Homeschooling: Solution for Educating Girls in Afghanistan
On December 10, 1948, “the General Assembly of the United Nations declared education a human right” (Kavazanjian 41). In other words, every individual has the right to learn and enhance their knowledge. Although most people exercise this right easily, others are not so lucky. For example, many girls in Afghanistan do not have the means to obtain a primary education. Traditional values, poverty and lack of security prevent Afghani girls from being schooled properly, which are forms of structural violence.
According to the authors in “Peace, Conflict, and Violence: Peace Psychology in the 21st Century”, John Galtung was the first person to recognize structural violence as a form of abuse and weakness. He illustrates this violence as “any constraint on human potential due to economic and political structures” (DuNann and Leighton 1). He also described structural violence as “almost always invisible, embedded in social structures” which is ordinary and accepted in our society (DuNann and Leighton 1). Although, this violence is invisible, it does have harmful effects and can lead to physical violence. Afghani girls who are struggling to get their education are victims of this form of violence on a daily basis. These girls are eager to complete their studies but often have to deal with many difficulties and conflicts to earn this human right. As a result, they are unable to benefit from an education and enhance their lives.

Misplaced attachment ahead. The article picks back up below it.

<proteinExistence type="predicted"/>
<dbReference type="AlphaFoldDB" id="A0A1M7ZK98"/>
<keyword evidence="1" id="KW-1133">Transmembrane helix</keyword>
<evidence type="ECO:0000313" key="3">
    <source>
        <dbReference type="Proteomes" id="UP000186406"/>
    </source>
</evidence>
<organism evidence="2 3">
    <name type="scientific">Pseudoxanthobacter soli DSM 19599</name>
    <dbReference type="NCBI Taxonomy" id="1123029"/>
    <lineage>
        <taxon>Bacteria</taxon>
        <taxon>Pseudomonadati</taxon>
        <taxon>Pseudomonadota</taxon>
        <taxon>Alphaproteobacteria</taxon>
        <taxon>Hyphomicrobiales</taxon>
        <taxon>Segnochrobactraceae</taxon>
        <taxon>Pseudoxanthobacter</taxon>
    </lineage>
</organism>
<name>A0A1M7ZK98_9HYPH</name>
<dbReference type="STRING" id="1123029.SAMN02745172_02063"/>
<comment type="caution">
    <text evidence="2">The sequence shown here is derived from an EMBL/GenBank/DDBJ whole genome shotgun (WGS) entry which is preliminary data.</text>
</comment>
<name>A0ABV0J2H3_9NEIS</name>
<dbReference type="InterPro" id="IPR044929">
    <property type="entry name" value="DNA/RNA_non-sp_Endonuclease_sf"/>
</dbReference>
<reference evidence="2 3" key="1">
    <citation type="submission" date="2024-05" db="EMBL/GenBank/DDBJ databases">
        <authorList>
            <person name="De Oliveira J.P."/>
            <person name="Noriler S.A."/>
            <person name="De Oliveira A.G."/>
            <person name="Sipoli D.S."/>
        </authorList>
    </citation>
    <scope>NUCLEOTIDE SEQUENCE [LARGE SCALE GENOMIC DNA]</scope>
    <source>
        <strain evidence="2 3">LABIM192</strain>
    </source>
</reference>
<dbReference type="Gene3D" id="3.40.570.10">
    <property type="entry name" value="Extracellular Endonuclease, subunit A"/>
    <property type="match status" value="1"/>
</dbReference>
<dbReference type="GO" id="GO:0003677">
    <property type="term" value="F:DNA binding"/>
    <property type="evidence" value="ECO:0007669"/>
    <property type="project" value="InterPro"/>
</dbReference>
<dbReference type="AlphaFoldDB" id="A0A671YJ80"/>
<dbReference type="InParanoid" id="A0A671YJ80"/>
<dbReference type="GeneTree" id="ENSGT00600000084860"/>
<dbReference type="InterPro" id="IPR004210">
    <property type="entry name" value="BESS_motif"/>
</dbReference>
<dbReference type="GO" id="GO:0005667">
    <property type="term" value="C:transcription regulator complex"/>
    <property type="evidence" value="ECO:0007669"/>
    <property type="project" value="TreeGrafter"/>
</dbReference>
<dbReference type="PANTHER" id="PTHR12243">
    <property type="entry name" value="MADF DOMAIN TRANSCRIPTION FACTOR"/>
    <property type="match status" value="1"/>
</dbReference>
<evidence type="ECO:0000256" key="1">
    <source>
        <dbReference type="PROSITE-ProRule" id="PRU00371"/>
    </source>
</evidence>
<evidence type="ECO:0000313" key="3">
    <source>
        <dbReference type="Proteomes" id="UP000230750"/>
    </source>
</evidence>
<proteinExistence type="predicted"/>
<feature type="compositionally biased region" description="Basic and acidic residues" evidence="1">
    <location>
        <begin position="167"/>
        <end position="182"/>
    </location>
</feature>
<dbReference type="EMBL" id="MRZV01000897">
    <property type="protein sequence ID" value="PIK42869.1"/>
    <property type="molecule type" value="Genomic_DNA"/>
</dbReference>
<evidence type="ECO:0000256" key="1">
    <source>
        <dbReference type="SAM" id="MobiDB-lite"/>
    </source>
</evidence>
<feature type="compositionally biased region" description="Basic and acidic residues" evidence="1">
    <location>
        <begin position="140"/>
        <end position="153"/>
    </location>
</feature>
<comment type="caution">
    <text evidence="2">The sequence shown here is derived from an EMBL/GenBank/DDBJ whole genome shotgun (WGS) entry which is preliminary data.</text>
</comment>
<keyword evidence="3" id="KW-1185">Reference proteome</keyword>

There are many traditional and cultural barriers that make it difficult for Afghani girls to obtain an education .One of the most important obstacles they face are the traditional and cultural values. In their culture, marriage is a very important aspect and helps one gain respect in society. From an early age, girls are taught that their sole purpose in life is to get married, serve a husband, and bear him healthy sons. Most of them are confined to their homes, in which they learn about household chores and obedience. The woman cannot leave the house without male guardians’ permission or accompanied by them (Kavazanjian 43). Because of these traditional and cultural values, many girls are also married at a very early age. These thoughts are embedded in their minds because most of the men do not want western influence mingling with their traditions. In “Addressing Gender Disparities: An Investigation of Nonformal Education in Afghanistan,” the author states that nearly half of the families believe that educating girls “would be contrary to family commitment, the child’s marriage or their tradition” (Kavazanjian 43). This shows that parents do not compromise on any changes to their traditions; instead, they choose no education for girls at all. Although, structural violence is invisible, the harmful effects are still present. Due to early marriages and traditional barriers, these girls are not getting a chance to explore their talents and skills. Instead, their talents are being confined and restraint. Therefore, these cultural barriers are clearly a form of structural violence on Afghani girls. Another obstacle that girls face to get their education is poverty. Afghanistan is a third world country, where basic necessities like food, water, and shelter are not easily obtainable for every citizen. Many of the children are malnourished and are not provided with three proper meals a day. For this reason, children are often forced to give up education to support their family. Boys are allowed to work outside the house whereas, “girls have domestic chores that keep them from attending school” (Kavazanjian 43).From raising younger siblings to cooking and cleaning, duties of these girls prevent them from going to school. Although, some of the girls provide income for their families by doing small chores, the wages are not enough to fund their schooling. Even if the family can afford to send their kids to school, many parents prefer to send boys instead...
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